The story "'Green' project gets go ahead" (April 29) sounded so great until I realized these 22 homes approved by the Planning Commission are to be built on sacred land to Native Americans and just as likely to contain cogged stones and burials as the land Hearthside is building on now. Dozens of burials were dug up at the Brightwater site; let's not allow that here. Has Hearthside no conscience? This portion of the Bolsa Chica is zoned as open space, is nominated to be a historical site and was the cemetery for the indigenous people. It should not be built on.
It's not over till it's over. The project still has to be approved by the City Council.
Remember this zoning move during next election The zone change from open space to residential housing on five acres of the Bolsa Chica Mesa is nothing more than a bailout for a bankrupt developer by the Planning Commission.
I encourage all in the community to remember during the November election that Planning Commission Chairman and City Council candidate Blair Farley voted no on the zone change, and Commissioners and council candidates Fred Speaker and Barbara Delgleize voted to change the zoning to benefit Hearthside at the expense of the people of the city.
The majority on the Planning Commission just did a huge favor for the developer. Hearthside officials admit in their own documents that they may not emerge from bankruptcy and may cease to exist as an entity. If the City Council upholds this zone change, and the developer is forced to sell its assets, the land will be worth more with the residential zoning. Hearthside Homes is not too big to fail, and the city has no obligation to bail them out.
I also take issue with the characterization of this development as "green." The developer can call it anything they want, but how can a development be green if it is going to be built on land that was zoned as open space recreation? This is no infill project; it is construction on the Bolsa Chica Mesa near a designated Environmentally Sensitive Habitat Area.
Removing open space is no benefit to residents The city is saying it's a public benefit to remove five acres of planned open space parkland and to build instead 22 private "green" residences.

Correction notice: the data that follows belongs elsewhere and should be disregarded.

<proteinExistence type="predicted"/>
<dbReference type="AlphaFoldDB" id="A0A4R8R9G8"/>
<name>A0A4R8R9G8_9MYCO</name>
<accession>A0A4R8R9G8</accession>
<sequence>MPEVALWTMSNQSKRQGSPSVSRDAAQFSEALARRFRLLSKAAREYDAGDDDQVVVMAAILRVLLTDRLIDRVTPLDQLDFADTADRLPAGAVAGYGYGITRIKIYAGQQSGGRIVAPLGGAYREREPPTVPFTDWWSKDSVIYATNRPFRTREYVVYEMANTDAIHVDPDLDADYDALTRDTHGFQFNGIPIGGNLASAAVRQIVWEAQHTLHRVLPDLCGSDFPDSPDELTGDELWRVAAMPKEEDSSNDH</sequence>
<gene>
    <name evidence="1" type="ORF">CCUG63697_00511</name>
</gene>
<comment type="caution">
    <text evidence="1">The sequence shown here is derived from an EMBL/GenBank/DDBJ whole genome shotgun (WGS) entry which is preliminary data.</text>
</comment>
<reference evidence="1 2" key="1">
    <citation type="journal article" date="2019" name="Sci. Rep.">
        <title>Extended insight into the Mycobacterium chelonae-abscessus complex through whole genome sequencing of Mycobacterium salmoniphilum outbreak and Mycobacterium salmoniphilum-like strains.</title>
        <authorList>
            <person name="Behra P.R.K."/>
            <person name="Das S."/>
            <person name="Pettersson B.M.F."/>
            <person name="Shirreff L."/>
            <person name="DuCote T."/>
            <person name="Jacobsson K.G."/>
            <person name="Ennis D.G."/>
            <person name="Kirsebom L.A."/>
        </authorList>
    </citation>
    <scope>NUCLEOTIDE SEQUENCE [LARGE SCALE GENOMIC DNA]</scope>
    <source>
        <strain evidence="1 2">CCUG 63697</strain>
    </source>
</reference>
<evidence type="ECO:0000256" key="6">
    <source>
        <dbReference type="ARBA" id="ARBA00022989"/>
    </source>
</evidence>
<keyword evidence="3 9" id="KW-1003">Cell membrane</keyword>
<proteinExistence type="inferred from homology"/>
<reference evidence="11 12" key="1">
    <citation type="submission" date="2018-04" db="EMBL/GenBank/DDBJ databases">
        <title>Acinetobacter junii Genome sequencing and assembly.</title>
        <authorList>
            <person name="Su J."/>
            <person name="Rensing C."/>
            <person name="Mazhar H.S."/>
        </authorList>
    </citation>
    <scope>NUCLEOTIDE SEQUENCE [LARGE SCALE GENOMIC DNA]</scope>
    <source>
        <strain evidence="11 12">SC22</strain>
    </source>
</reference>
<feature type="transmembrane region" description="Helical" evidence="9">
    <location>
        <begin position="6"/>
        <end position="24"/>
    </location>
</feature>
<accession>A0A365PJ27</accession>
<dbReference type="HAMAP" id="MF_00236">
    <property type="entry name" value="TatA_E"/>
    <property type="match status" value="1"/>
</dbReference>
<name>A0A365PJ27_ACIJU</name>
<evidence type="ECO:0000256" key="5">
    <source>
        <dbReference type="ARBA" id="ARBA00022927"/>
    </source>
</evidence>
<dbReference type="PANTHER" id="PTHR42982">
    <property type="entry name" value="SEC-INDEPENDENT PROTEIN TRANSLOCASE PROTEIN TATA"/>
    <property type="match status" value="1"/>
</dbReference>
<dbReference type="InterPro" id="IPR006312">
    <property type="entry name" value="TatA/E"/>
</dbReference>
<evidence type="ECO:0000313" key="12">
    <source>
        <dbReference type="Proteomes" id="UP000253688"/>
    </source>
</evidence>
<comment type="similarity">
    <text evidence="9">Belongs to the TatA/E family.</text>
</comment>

Does that make sense to you? A 2009 study proved that living near green open space reduces people's rates of 15 ailments, including asthma and diabetes. Living near 22 energy-efficient houses benefits whom, exactly?
Also, the second so-called public benefit of "improved coastal access" is really just window dressing. The access already exists — the developer will just spruce up the first 400 feet of a milelong journey.
This developer is in declared bankruptcy and has been delisted from NASDAQ. What company in their right mind would move forward with a new project when they can't even manage their current one?
I hope everyone who cares about city parks, the environment and doing what's best for Huntington Beach residents speaks out when this project comes before the City Council (probably in late May or June).
It is past time the council did what is best for residents and not what may be best for a bankrupt developer.
Editor's note: Bixby is the vice president of the Bolsa Chica Land Trust. Time to speak up on RC vehicles in parks I always enjoy the articles in the Independent by Vic Leipzig and Lou Murray. However, more than that, this time I was really upset when I read what was revealed to all of us readers in the April 15 issue about the destruction of wildlife habitat, littering and illegal fires generated by the dirt bikes and radio-controlled cars at the Shipley Nature Center area of Huntington Central Park ("Don't let specific use destroy park," Natural Perspectives).
This is one of the last nature habitats in the area, and once the animal wildlife and native plants are destroyed, there really is no getting them back.
Owners of radio-controlled cars and dirt bikes have a right to enjoy their sport, of course, but not at the expense of so many others who are looking for peace and quiet in a natural element in an increasingly busy world.
This behavior is a violation of several city ordinances, and I agree that the city should investigate these activities and enforce those ordinances until this practice is stopped.
I hope people will take notice and call or write the City Council and demand that action be taken. This is your city. Don't let something like this ruin the past and the future.
Thanks to these good environmentalists for bringing this concern to all of us.
We'll need the paddle for this one "Paddling against plastic" (May 6) is for an amazing cause, so I'm very glad this article was written, if anything, to give awareness to those who had no idea. Thank you, Tom Jones, for doing this paddle.
I am a paddler as well, and that is why I am bringing this to your attention. In this article, the verb "row" was used to describe what a paddler does. Well, sorry to break the news, but a rower rows with oars, not a paddle. Therefore, saying that a paddler "will row" is an incorrect description.
The confusion is an easy one. This isn't the first time someone has used the verb "row," associating it with paddling, but most have been people that have never seen a paddler in an outrigger or on a paddle board before.
So, no hard feelings, but at least now our secret is out: Paddlers paddle, we don't row!